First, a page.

The wind energy industry has grown significantly since we entered the 21st century. According to data from the GWEC, installation of new wind capacity has accelerated to the point that capacity appears to follow an exponential curve as shown below.
Growth trends favoring wind are especially impressive given that natural gas and coal prices falling greatly in recent years has had little effect. So why has it done so well? Falling costs have definitely been a major factor. The cost of wind power has come down by 60-70% for unsubsidized wind in the last five years as turbines become less expensive to produce and more efficient in harvesting energy. Seeing wind as one of the few cost-effective solutions to quickly reduce carbon emissions and water use, many governments have also pushed utilities to adopt the renewable energy source. Low volatility in price, independence from foreign suppliers, and emission reduction commitments have led those governments to provide the subsidies and tax credits that have spurred growth. The US Department of Energy Wind Vision report shows a path for wind power to rise from supplying 5% of US electricity needs to 10% by 2020, and to 20% by 2030.
Offshore wind farm capacity has also been increasing at an exponential pace since 2000. Global cumulative capacity only passed the 1000 megawatt threshold in 2007 but, by 2014, installation has accelerated rapidly as capacity neared 9000 megawatts thanks to falling costs and increased private and government investment. Offshore wind farms benefit from stronger winds better matched to times of peak demand than those found over the land as well as being located closer to coasts where populations and industry tend to congregate. The UK (5 GW), Germany (3.3 GW), and Denmark (1.3 GW) have had some of the most successful offshore industries in Europe where even low gas prices haven’t been able to stop record amounts of investment flowing into wind.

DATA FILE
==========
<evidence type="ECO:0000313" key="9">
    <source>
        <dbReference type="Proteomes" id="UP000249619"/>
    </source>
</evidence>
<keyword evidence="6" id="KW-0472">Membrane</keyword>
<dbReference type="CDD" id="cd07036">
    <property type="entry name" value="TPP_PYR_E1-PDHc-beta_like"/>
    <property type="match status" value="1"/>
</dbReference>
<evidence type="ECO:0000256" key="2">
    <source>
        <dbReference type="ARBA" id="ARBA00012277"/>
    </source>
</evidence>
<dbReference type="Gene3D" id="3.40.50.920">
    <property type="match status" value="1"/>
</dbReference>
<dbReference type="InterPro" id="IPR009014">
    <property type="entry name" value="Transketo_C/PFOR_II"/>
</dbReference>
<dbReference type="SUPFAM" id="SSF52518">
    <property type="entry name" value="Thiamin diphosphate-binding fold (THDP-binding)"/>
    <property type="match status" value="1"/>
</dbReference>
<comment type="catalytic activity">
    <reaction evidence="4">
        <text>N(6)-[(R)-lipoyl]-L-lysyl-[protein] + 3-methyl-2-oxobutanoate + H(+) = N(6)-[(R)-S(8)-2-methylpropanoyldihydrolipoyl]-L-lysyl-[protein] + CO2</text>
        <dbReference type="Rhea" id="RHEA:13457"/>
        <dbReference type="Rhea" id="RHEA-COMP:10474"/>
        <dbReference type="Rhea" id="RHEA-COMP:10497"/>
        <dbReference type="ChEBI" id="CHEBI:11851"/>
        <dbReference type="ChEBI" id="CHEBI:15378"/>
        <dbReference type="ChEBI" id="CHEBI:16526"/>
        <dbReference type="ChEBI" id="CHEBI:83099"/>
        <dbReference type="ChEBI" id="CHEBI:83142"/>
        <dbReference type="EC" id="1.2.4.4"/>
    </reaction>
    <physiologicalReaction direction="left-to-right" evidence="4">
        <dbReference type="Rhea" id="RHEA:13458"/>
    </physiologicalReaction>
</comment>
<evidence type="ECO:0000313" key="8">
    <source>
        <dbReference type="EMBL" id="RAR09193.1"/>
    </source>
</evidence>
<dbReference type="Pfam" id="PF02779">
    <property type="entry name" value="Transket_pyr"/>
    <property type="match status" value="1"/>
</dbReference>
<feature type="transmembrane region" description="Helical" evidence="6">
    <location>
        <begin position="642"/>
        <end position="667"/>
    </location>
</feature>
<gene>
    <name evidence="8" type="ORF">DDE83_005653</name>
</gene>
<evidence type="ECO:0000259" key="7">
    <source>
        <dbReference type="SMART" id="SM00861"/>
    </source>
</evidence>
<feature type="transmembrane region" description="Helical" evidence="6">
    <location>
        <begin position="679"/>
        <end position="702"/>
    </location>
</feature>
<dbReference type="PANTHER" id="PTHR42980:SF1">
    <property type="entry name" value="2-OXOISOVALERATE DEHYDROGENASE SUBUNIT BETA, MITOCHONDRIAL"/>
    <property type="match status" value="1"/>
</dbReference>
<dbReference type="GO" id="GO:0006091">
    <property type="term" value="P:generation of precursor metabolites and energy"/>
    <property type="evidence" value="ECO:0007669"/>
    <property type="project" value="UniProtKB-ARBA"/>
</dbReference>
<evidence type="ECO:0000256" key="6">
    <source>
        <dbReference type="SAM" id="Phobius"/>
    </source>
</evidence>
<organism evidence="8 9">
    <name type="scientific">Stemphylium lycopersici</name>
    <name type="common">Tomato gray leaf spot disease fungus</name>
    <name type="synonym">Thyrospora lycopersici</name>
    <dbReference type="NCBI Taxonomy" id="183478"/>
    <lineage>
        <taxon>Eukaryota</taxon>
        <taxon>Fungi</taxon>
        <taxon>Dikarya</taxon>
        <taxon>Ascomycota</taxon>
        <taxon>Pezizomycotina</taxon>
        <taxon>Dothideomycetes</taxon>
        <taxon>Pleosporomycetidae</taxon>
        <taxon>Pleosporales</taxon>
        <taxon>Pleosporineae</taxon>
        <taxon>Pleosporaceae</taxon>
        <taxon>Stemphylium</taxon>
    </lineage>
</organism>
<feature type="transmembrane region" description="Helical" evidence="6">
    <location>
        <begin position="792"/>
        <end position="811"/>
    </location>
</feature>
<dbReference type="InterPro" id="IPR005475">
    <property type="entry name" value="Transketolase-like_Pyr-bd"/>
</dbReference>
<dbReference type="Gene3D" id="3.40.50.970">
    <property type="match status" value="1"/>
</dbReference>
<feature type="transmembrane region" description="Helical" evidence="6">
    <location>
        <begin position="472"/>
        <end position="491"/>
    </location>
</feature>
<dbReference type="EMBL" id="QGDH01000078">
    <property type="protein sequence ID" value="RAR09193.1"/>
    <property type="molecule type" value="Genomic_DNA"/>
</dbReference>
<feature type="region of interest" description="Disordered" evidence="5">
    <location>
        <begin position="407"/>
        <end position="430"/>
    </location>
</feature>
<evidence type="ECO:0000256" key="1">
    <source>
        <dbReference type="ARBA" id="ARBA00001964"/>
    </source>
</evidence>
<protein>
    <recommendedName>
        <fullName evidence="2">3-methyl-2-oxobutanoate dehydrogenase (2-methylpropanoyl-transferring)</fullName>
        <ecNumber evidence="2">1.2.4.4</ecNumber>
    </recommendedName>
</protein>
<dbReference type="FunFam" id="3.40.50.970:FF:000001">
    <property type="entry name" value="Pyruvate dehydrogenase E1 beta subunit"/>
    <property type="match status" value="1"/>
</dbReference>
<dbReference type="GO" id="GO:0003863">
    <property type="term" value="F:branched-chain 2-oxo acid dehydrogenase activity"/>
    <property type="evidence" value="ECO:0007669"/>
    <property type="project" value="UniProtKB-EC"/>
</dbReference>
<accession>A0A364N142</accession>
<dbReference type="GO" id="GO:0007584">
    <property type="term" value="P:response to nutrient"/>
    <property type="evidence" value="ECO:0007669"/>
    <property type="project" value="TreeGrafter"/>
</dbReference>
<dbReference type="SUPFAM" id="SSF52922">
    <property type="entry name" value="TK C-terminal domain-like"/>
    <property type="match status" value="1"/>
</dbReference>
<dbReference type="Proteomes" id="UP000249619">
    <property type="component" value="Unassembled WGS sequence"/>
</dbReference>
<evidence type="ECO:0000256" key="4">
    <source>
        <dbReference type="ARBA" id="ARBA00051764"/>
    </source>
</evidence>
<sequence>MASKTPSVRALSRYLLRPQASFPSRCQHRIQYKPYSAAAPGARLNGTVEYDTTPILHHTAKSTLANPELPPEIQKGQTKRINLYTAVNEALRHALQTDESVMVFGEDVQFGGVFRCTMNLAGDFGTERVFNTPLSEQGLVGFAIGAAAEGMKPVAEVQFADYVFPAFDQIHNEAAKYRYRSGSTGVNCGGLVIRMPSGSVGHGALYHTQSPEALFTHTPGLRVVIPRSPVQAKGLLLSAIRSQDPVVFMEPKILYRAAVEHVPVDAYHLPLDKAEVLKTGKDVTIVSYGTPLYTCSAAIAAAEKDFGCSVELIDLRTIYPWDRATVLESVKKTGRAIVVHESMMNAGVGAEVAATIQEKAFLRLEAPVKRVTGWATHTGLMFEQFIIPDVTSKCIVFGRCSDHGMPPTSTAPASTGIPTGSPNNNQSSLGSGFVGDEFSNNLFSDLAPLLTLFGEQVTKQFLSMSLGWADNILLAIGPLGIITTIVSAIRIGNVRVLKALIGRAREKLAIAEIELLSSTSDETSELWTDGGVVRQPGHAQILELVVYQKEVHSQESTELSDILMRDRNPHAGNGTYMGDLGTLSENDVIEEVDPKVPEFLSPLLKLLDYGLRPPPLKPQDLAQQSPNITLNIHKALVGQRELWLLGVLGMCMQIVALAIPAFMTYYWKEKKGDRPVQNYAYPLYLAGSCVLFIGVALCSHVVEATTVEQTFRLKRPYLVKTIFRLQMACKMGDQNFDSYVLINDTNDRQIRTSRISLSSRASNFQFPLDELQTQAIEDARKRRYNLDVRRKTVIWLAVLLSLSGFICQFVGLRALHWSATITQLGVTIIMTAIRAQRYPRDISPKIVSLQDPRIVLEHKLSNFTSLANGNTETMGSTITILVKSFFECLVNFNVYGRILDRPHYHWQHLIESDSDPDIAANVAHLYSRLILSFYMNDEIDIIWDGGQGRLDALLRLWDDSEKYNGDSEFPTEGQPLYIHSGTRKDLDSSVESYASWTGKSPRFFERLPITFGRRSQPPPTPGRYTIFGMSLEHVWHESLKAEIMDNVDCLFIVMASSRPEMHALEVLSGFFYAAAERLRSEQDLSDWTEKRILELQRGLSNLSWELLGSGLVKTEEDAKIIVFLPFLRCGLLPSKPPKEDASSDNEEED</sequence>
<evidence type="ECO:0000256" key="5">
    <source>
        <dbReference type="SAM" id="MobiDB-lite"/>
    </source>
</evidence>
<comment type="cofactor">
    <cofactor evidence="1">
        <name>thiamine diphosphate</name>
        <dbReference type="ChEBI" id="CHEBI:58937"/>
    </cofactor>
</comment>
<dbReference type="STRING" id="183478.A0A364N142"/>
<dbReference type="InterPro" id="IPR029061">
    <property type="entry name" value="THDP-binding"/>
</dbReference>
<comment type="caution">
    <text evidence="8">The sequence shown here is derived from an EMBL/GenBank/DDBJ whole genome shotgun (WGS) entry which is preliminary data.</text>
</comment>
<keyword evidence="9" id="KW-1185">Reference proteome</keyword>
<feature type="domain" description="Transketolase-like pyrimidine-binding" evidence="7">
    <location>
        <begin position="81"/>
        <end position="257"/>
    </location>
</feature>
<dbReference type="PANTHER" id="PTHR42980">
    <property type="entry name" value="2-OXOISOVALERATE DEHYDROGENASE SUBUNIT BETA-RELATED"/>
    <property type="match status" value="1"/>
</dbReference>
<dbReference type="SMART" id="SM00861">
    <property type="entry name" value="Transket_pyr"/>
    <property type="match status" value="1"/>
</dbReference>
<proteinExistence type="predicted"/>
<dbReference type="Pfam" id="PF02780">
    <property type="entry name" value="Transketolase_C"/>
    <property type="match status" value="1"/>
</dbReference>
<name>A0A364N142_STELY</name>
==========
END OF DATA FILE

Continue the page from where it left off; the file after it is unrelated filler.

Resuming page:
All renewables are set to make significant gains as President Obama’s Clean Power Plan returns to lower courts after the Supreme Court issued stay earlier in February with out commenting on its merits. With the vacancy left by the sudden passing of Justice Antonin Scalia, the Supreme Court is split 4-4 with little chance of a justice being replaced before the issue returns for a ruling in fall. The loss of a conservative justice is expected to greatly increase the chances of the Clean Power Plan surviving judicial review and puts pressure on states to find ways to cut emissions to meet stricter EPA regulations. Though a Republican in the White House appointing another conservative justice would be able to take steps to roll back the new regulations, the GOP has so far failed to unite behind a single, strong candidate.